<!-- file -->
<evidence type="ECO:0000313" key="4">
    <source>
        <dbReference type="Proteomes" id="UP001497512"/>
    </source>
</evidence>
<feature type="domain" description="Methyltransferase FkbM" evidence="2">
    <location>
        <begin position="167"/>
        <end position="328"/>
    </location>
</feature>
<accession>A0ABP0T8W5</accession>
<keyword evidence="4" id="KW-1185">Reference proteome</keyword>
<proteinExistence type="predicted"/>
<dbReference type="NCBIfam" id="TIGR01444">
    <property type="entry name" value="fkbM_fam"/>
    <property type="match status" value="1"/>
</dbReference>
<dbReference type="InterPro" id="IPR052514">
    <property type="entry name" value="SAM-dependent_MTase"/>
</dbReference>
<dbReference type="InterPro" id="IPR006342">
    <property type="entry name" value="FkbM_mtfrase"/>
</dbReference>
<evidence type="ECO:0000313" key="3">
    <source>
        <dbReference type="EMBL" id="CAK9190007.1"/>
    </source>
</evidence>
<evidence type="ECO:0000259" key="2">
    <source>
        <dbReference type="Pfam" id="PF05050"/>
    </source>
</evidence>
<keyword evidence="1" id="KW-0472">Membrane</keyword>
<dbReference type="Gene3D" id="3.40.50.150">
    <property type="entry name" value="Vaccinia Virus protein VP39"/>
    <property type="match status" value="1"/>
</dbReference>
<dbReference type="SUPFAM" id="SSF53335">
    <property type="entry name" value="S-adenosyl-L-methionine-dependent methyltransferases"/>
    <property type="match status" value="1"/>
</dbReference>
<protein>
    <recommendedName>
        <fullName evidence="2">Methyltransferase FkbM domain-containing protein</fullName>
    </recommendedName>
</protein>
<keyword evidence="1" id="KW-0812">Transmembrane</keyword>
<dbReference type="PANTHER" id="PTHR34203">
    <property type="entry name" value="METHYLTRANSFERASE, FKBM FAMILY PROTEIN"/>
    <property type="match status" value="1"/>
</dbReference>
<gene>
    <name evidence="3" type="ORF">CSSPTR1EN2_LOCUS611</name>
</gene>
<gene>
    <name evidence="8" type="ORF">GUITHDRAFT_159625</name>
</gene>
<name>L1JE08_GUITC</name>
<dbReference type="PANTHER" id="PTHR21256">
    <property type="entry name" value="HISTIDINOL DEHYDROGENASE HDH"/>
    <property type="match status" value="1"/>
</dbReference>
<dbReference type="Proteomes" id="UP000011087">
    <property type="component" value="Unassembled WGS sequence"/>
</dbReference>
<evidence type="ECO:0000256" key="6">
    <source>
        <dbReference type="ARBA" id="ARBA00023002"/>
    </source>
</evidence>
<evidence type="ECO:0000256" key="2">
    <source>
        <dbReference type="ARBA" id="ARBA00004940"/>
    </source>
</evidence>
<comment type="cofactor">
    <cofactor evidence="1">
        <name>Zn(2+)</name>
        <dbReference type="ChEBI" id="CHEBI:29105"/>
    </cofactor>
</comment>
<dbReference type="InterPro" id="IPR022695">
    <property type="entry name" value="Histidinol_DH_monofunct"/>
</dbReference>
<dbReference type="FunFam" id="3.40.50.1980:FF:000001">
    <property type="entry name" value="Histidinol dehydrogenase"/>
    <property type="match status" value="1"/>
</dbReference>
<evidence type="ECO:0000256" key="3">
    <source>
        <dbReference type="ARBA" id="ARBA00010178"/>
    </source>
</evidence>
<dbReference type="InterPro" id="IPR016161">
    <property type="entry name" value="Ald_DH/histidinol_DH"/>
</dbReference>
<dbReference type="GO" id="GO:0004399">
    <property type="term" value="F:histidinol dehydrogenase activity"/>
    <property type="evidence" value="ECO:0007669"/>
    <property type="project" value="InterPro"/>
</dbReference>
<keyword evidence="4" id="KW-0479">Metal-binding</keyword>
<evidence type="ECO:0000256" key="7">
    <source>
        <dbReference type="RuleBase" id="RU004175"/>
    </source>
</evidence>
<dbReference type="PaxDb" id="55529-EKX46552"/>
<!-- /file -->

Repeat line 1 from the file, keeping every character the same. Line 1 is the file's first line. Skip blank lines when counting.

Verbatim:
<evidence type="ECO:0000313" key="4">